Update, 23/01/2013: After submitting an appeal, Adsense re-enabled ad serving to this site. I’m not sure if I’m going to put the ads back up, please read this article and tell me your opinion in the comments below.
I received the proverbial pink slip from Google’s Adsense program a few days ago. They notified me that their ads will no longer run on VagabondJourney.com. For a moment I was rendered speechless, then a sense of despair overtook me as it sunk in that my main source of income and the economic lifeblood of this blog has expired. But these feelings quickly turned to exasperation when I read the reason why the site was given the boot:
“As stated in our program policies, sites displaying Google ads should provide substantial and useful information to the user. Users should be able to easily navigate through the site to find what products, goods, or services are promised. While reviewing your site, our team of specialists determined that it does not comply with the spirit of these guidelines.”
Now, I’m more than a little subjective on this matter, but it seems to me that this just isn’t true. There is a good deal of empirical evidence which speaks to the contrary of Adsense’s claim:
1) VagabondJourney.com has consistently been covered by major websites and news networks. In the past week alone I had articles covered by Mail Online (one of the most popular websites on the planet), Jyllands Posten (Denmark’s biggest news source), and BBC’s The World requested an interview. Either myself or Vagabond Journey has also been featured on CBS Phoenix TV news, covered by MSNBC, NBC LA, interviewed by the Des Moines Register, Calgary’s AM 770, De Pers Magazine (Netherlands), Mint.com, AOL’s Shelterpop, cited by Smithsonian.com, Scienceblogs.com, Global Voices Online, The Bangor Daily News, was named one of the top 40 travel websites in the world by Wisebread.com, and has won numerous top blog awards and accolades. Major media sources do not give airtime to websites that don’t “provide substantial and useful information to the user.”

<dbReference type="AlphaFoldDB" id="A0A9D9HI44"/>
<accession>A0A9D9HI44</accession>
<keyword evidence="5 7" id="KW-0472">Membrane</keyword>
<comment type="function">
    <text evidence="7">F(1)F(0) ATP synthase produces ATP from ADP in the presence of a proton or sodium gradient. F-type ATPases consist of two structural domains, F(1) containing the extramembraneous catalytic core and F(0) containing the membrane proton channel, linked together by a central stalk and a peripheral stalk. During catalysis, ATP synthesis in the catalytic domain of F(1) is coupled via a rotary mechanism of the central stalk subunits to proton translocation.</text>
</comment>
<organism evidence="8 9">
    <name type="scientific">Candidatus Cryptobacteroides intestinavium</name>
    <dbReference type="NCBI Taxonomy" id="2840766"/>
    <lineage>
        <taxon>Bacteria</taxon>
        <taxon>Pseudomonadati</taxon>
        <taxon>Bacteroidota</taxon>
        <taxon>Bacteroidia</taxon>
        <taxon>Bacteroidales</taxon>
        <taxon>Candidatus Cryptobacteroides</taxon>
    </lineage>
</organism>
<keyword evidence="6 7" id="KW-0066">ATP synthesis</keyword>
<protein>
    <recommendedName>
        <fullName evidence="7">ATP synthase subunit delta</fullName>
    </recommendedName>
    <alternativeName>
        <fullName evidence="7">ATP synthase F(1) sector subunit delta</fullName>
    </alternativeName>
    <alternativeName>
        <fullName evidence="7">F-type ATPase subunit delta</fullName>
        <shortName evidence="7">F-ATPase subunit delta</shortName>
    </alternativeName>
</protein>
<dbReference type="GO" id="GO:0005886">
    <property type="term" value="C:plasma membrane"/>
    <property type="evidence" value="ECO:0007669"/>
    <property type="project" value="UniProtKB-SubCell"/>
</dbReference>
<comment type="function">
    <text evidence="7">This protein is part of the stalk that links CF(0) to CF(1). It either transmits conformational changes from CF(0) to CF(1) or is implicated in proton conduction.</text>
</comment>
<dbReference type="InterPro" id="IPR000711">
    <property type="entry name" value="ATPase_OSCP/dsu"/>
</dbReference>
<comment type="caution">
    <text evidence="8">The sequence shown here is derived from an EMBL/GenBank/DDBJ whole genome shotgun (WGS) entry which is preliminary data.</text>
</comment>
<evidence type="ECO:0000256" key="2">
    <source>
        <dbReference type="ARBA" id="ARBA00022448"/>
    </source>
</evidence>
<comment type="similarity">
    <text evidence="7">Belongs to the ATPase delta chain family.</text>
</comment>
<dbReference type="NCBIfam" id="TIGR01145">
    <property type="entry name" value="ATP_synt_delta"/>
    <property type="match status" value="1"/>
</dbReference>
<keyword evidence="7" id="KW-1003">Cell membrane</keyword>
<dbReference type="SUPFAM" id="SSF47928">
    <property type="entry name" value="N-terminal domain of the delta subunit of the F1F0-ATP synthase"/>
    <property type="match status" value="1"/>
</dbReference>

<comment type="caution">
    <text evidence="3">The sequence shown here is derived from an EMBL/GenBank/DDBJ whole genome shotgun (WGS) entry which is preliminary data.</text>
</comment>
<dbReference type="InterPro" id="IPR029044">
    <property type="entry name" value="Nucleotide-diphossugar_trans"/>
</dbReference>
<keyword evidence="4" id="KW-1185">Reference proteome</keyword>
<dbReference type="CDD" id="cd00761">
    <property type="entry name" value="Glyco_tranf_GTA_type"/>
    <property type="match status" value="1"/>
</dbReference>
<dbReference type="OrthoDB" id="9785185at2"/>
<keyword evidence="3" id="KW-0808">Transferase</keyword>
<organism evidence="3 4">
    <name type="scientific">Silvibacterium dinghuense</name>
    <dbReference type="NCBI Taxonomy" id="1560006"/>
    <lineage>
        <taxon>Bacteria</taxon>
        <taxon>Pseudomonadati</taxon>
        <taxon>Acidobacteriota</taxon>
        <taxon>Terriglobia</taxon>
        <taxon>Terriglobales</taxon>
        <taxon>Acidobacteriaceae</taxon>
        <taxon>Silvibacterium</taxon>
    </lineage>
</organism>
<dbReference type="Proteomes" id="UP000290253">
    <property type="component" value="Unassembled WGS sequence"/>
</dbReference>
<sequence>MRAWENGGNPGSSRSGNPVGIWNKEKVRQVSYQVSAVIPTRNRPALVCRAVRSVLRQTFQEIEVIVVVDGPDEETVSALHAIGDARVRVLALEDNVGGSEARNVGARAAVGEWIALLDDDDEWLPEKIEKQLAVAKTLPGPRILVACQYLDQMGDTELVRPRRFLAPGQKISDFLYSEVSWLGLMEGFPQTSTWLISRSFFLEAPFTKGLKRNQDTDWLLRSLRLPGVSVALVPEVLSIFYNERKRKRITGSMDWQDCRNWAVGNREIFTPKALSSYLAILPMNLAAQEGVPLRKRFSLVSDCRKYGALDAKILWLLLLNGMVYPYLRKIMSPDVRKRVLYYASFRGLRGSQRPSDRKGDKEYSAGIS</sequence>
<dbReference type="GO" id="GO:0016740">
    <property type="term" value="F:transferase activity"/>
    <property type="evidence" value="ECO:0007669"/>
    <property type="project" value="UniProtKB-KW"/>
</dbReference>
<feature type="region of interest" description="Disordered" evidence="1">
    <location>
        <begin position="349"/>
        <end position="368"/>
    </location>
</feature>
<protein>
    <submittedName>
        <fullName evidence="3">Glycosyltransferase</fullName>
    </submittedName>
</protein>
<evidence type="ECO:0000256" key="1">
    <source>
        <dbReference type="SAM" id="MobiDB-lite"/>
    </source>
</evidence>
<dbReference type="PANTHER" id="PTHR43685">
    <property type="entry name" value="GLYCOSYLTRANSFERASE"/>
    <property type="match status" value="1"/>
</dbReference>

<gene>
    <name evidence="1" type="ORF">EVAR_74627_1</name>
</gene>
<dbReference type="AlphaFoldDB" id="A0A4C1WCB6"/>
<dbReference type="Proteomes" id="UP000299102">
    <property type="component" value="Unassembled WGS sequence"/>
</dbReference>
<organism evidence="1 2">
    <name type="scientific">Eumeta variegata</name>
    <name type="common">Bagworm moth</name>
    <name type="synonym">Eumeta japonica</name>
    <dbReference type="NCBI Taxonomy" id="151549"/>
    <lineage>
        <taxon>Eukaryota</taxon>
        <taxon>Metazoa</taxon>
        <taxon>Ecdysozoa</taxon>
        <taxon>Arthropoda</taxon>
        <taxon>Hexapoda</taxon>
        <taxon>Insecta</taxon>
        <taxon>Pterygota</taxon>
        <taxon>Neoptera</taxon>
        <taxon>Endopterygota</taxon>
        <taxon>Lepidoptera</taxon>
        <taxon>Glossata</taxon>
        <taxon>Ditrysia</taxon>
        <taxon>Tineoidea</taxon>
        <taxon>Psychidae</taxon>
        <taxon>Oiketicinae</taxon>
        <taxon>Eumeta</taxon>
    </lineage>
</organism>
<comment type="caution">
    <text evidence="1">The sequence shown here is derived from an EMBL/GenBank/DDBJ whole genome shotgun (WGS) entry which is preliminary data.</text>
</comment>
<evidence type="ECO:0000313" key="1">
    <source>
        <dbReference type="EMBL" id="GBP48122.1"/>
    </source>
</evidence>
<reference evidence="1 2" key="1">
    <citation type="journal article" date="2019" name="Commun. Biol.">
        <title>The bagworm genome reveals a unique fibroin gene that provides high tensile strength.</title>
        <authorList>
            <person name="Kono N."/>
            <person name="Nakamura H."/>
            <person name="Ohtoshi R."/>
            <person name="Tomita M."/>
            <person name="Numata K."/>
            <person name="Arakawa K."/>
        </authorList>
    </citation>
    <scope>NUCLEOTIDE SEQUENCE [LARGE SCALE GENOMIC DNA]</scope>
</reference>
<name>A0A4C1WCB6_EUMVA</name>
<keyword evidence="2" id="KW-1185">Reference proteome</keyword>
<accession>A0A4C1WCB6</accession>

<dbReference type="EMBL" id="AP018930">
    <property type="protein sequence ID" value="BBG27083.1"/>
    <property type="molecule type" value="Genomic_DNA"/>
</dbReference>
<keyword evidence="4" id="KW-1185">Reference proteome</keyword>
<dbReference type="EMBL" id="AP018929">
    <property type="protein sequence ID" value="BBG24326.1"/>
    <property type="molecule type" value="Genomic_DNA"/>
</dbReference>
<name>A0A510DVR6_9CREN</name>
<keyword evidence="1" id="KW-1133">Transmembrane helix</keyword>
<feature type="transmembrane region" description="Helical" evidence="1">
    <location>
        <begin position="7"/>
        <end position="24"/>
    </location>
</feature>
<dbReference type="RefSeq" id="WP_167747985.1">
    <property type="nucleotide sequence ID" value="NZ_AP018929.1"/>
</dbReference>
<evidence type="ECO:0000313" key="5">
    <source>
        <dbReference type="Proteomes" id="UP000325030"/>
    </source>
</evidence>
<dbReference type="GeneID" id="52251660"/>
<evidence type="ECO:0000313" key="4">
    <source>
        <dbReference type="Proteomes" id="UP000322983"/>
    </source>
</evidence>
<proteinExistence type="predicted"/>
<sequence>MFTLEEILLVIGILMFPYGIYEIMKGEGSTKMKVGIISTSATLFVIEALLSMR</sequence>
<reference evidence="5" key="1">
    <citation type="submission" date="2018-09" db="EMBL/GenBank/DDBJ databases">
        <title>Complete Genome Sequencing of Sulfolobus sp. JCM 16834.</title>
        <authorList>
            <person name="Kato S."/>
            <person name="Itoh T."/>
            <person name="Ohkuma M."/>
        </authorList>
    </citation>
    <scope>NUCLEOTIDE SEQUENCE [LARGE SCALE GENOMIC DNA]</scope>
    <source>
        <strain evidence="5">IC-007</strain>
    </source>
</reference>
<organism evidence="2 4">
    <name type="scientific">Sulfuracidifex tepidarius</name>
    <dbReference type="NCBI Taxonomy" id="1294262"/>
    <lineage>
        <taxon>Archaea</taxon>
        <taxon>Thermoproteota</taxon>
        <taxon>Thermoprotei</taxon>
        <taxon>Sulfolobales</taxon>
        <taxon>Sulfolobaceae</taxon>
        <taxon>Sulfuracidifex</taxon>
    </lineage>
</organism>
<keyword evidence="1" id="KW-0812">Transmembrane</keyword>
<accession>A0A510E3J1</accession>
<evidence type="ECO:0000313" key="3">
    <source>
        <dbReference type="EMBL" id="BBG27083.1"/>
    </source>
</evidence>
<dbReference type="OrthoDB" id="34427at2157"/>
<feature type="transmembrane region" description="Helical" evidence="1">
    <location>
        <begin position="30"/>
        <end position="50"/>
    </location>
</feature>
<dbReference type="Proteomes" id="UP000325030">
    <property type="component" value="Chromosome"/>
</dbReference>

2) VagabondJourney.com is one of the highest trafficked (90,000 monthly visitors) and longest lasting (since 2005) travel related blogs on the planet.
3) . . . This is stupid, I know that I don’t need to prove myself to you. I’m confident that the large community of readers here wouldn’t waste their time reading a website that lacked quality.
There is something wrong here.
Though I will say this: it’s real poor form for Google as a company to flip a switch and cut off the livelihoods of living, breathing humans for vague and mysterious reasons with no advanced warning at all. It is also a little irritating to receive a highbrow message from them acting as if you intentionally violated their terms of service and deserve to be punished, when in fact you’ve done nothing wrong other than partner with a company that has a reputation for such arrogance.
Though I know that I did not get shafted as hard as many others. I did not quit a good job to run my website, I don’t have house, a car, or educations expenses for my child to pay, and the amount of income that has been cut off from me — though the bulk of my earnings — was relatively nominal. There are many testimonies from webmasters who were making thousands of dollars per month who were recently dropped from Adsense for no fault of their own.
The fact of the matter is that the Adsense program keeps roughly 40% of all earnings that are made through running ads on my site, and if they don’t want the thousands and thousands of dollars this site makes them per year all I can do is wonder why and move on.
The new Vagabond Journey
It was time for a change here anyway. Advertisement financed media is altered media. That’s the fact of the matter: you don’t bite the hand that feeds, you err towards building content that suits the entities that provide your revenue. This is the same with huge sites like the NY Times as it is with independent blogs like Vagabond Journey. Though an editor or writer may not always directly censor themselves in the name of appeasing advertisers, a certain set of parameters always keeps them hemmed in.
In the amount of time that it took to read an email, these parameters were lifted from this site. Amid the anger, confusion, and despair from momentarily losing my livelihood, came a sense of liberation:
We are now outside of the bounds of advertising. We’ve declared our independence, we’ve been liberated from the bounds of pay per click advertising. We’re free — free and poor.
The main problem with pay per click (PPC) advertising is that it comes with an inherent irony: these types of ads perform better on low quality pages.